John A. Goin, son of Abraham Isaac Goin and Temperance A. “Tempey” Gray Goin, was born December 22, 1812 in Clai-borne County. He was married about 1835 to Jane “Jenny” Haynes. They removed to Mercer County, Missouri before 1851. In June 1863 they removed to Decatur County, Iowa. He was remarried to Elmira Cox. John A. Goin died in Decatur County in May 1900 at age 77. Children born to John A. Goin, Jane “Jenny” Hynes Goin and Elmira Cox Goin are unknown.

Martin Van Buren Goin, son of Abraham Isaac Goin and Tem-perance A. “Tempey” Gray Goin, was born about 1818 in Clai-borne County. He removed to Mercer County, Missouri in 1850 with his brother William James Goin. Martin Van Buren Goin died August 10, 1866 and was buried in Eagleville, Missouri in Harrison County.

Naomi “Oma” Goin, daughter of Isaac Abraham Goin and Temperance Gray Goin, was born about 1820 in Claiborne County. She appeared at age 30 in the 1850 census of her fa-ther’s household. She was married February 1, 1853 to Ezekial “Zeke” Raney in Claiborne County.

Children born to them include:

Sarah “Sally” Raney born about 1857

Sarah “Sally” Raney, daughter of Ezekiel “Zeke” Raney and Naomi “Oma” Goin, was born about 1857 in Claiborne County. Sarah “Sally” Raney was married about 1877 to Elijah “Lige” Goin, son of Eli Goin and Rachel Edwards Goin. Fielding V. “Bob” Goin, grandson of Elijah “Lige” Goin and Rachel Edwards Goin, was resident of Bellevue, Washington in 1991.

Anna Goin, daughter of Abraham Isaac Goin and Temperance A. “Tempey” Gray Goin, was born about 1823 in Claiborne County. She was married October 12, 1842 to Abraham May-ers. Later she was remarried to Jefferson Myers.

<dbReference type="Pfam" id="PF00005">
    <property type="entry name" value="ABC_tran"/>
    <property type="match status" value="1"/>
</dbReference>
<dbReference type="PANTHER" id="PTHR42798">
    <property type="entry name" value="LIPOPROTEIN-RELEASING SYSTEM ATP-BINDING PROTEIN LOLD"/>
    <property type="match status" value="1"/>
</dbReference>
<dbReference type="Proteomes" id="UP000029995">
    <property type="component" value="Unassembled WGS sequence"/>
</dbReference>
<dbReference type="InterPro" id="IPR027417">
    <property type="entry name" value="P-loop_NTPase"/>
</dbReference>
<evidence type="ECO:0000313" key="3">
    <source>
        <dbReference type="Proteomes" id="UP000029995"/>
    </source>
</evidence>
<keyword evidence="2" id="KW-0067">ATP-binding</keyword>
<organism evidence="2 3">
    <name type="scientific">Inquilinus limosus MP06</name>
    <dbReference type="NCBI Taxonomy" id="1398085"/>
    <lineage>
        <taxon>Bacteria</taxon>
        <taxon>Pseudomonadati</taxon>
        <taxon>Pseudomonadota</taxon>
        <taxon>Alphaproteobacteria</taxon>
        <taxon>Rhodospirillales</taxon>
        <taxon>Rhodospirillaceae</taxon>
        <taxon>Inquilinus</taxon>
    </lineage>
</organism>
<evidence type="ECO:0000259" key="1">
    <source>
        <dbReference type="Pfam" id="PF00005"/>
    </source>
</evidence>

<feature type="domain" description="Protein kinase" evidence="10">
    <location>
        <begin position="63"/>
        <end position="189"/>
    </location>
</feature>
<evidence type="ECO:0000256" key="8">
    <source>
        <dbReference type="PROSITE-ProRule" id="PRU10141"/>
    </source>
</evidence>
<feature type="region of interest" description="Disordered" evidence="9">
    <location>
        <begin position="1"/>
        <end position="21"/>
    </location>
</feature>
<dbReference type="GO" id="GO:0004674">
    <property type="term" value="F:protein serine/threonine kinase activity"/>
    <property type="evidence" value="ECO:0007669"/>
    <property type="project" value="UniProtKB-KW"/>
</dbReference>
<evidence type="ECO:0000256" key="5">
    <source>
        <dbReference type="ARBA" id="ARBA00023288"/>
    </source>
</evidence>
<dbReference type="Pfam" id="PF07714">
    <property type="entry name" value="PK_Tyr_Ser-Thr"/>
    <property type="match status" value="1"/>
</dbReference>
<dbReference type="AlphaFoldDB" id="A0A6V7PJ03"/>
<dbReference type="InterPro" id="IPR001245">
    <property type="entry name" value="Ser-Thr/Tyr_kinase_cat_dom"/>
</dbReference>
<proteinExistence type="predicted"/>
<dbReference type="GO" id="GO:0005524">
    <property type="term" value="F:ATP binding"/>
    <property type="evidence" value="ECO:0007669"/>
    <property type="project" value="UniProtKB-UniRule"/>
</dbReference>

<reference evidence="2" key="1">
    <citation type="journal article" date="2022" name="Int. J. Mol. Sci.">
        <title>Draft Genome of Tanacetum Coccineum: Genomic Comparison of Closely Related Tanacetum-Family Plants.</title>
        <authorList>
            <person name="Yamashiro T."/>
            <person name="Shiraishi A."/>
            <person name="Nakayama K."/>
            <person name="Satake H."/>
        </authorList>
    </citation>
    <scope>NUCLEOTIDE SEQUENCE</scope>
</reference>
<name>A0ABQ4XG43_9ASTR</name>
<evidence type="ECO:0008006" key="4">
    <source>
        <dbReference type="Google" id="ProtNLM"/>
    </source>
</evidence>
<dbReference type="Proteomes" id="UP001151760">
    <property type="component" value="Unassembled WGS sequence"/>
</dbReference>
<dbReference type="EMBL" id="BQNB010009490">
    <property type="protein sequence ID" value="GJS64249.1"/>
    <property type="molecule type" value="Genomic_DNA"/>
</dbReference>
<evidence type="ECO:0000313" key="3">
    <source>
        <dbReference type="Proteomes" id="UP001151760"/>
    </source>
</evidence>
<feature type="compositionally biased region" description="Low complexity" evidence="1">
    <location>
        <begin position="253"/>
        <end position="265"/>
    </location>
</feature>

Sarah “Sally” Goin, daughter of Abraham Isaac Goin and Tem-perance A. “Tempey” Gray Goin, was born about 1825. She appeared as a 25-year-old in the 1850 census of Claiborne
County. She remained unmarried.

William James “Big Bill” Goin, son of Abraham Isaac Goin and Temperance A. “Tempey” Gray Goin, was born March 26, 1826 in Claiborne County. By 1850, he was living in Knox County, Kentucky with his brother, Martin Van Buren Goin. They were influenced to move to Mercer County Missouri in that year by their cousin, Leroy Goin who had preceded them to Missouri in 1849..

Shortly after arrival in Mercer County, William James Goin was married there December 1, 1850 to Regina Constable, daughter of Annanias Constable and his second wife, Anna Gochenour Constable, according to Anna Lee Goin, family history researcher of Jefferson, Oregon. They bought a farm in northern Missouri, five miles south of the Iowa state line.

In 1864, as the Civil War swirled through Missouri, William James Goin and his mother-in-law, Anna Gochenour Constable moved by covered wagon to Linn County Oregon. Accompanying them were the families of his cousins, LeRoy Goin and Elijah “Little Lige” Goin. The party joined a wagontrain at St. Joseph, Missouri on the Missouri River.

Mary Ann Goin, oldest daughter of William James Goin, kept an account of trek up the Oregon Trail which was retained by Varion Elmer Goin, late member of the Foundation. He submitted it to the “Jefferson Review” 115 years later, and it was published in its edition of July 12, 1979. The account also appeared in “Goin & Variants” published in 1997 by Dianne Stark Thurman.

The account read:

“We bought and traded for our oxteams in Missouri. We fed out our corn and moved to Iowa on April 10, 1864. We stopped four miles south of Leon, Iowa, county seat of Decatur County, and there we finished our preparations. We made our tents and wagonsheets and bought our outfit. We started west On the 10th day of May. In our family there was Mother, Father, Mary, Sarah, George, Charlie and Alfred.